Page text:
3 March 1863 - 15 December 1947
A Welsh writer who spent much of his adult life in London, Machen devoted many of his supernaturalist works to an exploration of a mythic vein of the post-Gothic. His works have frequent recourse to the idea that some vestige of a primitive, malefic, pre-Christian "Little People" has survived into the present, and Machen explores the metaphysical implications of this possibility with gusto. Largely eschewing the mid- to late-Victorian interest in the psychological implications of the supernatural, Machen set the stage for the Cthulhu horrors of Lovecraft and others at the same time that his work testifies to the demise of Victorian complacency and self-assurance.
"The Great God Pan"
The work that shocked Victorian England when it was first published in 1890 (in the short-lived magazine Whirlwind; first book publication was 1894), it cemented in the public mind the association of Machen with the Decadence movement of Wilde et al. But the significance of this work is much larger, for it most famously articulates the mythic power that Machen so frequently sought for his work.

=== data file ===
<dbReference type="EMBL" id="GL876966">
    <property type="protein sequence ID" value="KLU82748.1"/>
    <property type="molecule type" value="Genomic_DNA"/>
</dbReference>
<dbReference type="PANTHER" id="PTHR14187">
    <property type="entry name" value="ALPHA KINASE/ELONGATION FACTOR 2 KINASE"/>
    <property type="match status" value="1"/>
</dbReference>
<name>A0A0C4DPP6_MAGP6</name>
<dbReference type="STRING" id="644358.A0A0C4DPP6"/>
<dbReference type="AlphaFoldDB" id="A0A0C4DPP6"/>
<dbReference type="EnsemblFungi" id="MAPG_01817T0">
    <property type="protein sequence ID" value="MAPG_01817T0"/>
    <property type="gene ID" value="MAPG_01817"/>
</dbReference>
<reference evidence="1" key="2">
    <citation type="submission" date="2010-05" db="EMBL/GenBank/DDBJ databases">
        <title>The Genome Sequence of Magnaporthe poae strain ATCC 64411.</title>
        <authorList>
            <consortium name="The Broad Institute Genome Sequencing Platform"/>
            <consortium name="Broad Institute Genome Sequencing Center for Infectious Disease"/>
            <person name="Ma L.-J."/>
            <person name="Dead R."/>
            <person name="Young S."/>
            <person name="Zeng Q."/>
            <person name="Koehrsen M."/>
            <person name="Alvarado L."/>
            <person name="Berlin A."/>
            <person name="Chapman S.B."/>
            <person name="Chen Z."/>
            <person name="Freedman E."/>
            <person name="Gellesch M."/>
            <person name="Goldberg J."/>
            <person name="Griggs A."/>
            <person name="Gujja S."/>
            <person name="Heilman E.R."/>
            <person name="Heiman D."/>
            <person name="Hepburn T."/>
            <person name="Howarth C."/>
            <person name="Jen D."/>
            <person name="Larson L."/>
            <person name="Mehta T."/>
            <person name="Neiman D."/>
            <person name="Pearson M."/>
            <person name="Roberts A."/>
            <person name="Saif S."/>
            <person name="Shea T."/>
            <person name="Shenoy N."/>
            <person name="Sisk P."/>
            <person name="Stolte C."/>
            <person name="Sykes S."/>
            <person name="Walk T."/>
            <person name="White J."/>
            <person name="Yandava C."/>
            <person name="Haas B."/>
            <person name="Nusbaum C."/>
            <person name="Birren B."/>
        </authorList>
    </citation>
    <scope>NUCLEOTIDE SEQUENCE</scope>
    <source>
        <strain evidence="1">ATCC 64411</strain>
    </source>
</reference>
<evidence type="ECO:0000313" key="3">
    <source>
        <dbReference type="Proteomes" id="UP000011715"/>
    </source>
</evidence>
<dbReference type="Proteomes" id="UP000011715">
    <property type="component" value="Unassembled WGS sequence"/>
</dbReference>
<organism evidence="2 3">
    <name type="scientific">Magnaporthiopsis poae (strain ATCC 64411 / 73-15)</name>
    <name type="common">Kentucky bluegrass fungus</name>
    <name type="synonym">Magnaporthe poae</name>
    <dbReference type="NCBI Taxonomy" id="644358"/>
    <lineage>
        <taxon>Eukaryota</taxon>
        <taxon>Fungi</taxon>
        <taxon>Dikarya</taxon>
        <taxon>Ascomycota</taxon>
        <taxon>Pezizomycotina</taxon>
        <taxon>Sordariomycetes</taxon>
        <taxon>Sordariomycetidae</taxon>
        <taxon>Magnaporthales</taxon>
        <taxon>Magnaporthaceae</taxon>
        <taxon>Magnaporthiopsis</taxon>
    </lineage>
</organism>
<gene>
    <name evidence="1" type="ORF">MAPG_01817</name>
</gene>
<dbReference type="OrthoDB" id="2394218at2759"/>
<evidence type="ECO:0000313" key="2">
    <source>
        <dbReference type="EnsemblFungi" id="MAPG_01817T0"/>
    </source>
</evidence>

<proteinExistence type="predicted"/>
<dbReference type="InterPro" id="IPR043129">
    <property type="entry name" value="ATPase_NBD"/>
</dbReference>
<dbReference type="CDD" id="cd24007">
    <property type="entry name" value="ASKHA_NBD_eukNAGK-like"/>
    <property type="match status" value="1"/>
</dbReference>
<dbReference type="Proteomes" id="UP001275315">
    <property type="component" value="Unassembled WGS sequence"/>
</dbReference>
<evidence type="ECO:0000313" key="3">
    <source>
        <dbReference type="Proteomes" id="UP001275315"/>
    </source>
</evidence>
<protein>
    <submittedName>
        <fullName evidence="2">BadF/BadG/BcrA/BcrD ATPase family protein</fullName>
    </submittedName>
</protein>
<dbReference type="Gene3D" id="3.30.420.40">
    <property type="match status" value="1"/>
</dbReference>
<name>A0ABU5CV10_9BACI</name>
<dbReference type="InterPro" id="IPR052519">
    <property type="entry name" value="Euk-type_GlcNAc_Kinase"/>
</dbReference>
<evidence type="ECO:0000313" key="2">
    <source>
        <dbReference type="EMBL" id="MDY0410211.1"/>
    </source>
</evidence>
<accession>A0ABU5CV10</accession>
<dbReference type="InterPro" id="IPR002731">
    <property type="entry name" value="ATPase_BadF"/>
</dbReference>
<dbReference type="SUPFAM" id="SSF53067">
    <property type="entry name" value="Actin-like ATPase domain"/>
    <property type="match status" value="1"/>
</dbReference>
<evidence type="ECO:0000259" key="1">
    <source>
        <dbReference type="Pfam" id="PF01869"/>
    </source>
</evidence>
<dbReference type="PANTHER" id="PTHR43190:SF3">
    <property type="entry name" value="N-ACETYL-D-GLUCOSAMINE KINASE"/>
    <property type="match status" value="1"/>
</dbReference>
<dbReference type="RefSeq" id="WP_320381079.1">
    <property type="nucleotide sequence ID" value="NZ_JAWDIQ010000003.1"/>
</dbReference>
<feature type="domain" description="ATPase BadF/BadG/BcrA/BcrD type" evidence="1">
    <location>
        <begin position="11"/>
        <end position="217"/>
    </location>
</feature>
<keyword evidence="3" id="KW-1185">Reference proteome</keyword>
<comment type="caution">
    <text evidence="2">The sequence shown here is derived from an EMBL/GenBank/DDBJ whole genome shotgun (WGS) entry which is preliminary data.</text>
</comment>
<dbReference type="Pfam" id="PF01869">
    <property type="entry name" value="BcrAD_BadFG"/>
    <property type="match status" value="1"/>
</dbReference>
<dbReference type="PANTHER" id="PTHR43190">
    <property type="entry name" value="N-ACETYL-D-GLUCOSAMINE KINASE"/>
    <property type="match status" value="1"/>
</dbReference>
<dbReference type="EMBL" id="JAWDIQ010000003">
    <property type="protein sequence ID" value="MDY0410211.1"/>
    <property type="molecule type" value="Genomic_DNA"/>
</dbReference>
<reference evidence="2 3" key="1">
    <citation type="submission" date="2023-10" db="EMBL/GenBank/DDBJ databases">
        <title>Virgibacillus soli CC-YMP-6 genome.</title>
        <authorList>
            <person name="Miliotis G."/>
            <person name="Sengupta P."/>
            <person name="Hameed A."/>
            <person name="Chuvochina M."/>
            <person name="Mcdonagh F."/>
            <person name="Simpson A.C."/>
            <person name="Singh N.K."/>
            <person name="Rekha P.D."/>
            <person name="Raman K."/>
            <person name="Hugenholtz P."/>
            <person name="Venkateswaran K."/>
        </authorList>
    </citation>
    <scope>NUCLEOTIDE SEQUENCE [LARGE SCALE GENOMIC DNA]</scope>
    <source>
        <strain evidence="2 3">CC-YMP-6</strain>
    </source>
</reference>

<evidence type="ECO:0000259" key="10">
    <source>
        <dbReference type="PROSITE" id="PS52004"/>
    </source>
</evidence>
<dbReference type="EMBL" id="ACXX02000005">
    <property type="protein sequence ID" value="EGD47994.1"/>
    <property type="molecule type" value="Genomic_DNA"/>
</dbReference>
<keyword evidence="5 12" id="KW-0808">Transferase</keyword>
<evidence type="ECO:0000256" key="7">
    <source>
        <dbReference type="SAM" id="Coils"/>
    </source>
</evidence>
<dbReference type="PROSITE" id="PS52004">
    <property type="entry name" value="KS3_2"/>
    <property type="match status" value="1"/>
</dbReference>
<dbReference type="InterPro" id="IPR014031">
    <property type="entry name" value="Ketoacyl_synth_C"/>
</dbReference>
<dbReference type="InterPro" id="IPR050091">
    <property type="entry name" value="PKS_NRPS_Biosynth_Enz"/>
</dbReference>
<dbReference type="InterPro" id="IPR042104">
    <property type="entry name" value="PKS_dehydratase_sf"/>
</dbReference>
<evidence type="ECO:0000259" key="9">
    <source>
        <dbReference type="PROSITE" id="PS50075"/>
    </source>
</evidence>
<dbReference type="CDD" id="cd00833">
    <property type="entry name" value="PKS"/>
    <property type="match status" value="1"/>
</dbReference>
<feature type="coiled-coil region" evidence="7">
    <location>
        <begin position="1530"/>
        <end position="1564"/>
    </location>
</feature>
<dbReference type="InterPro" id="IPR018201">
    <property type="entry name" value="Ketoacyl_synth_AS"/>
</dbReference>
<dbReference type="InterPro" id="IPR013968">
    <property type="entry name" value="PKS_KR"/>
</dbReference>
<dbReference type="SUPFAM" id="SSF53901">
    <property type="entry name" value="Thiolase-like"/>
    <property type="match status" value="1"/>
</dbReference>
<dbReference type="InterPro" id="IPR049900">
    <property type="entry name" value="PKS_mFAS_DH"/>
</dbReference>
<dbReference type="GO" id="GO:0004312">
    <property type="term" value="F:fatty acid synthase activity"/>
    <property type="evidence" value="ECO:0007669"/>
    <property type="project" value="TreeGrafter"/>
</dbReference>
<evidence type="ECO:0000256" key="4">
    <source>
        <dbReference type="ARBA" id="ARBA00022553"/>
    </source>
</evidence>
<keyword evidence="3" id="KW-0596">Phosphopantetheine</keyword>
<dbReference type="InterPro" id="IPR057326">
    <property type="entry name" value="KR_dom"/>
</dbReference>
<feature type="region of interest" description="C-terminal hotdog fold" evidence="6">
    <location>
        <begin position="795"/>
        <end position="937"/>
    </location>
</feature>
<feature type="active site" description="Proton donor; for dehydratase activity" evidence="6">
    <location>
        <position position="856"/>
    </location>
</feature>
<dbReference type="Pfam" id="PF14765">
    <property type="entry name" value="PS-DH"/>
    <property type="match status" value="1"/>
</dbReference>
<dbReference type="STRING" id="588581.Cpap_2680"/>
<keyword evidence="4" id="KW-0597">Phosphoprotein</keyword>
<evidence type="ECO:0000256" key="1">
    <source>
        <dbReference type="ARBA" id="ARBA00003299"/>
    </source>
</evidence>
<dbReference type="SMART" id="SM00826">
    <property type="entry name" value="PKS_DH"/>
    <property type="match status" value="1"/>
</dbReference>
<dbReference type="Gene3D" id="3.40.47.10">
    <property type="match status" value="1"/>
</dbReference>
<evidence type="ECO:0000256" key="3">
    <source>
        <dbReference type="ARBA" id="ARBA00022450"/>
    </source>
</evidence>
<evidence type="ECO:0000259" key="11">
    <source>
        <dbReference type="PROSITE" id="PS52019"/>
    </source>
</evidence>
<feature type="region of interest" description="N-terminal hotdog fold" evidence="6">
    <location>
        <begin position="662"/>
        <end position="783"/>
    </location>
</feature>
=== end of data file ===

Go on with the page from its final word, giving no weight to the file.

"The White People" 
In the opinion of a number of critics, including yours truly, this is Machen's best work, a powerful and disturbing tale of the Celtic and primal "Little People" mentioned above.
"The Bowmen" [29 September 1914] (19K)
Machen's famous tale about the ghostly intervention of the archers of Agincourt on a WWI battlefield; the tale (which includes a wonderfully weird vegetarian angle) took on a life of its own, with many people claiming to have actually seen the ghostly soldiers. Machen's repeated claims that the work was pure fiction did little to deter the popular sentiment that benevolent supernatural forces did indeed intervene on behalf of English soldiers. For more on this "Angels of Mons" (the town where the battle was fought) controversy, click here. [Aftermath: When the Boys Came Home]
Machen also discusses his writing of the tale, and the public reception of it, in this introductory note. [Gaslight]
Machen's Introduction to The Three Imposters [R. T. Gault]
A passage from Machen's autobiography (the second volume)
in which Machen discusses some of the strange, quasi-hallucinatory experiences during his time in London and his involvement in the Order of the Golden Dawn [R. T. Gault]
On the Kabbalah
An extract from the 2nd volume of Machen's autobiography in which he discusses the Kabbalah and other strange, mystical things [R. T. Gault]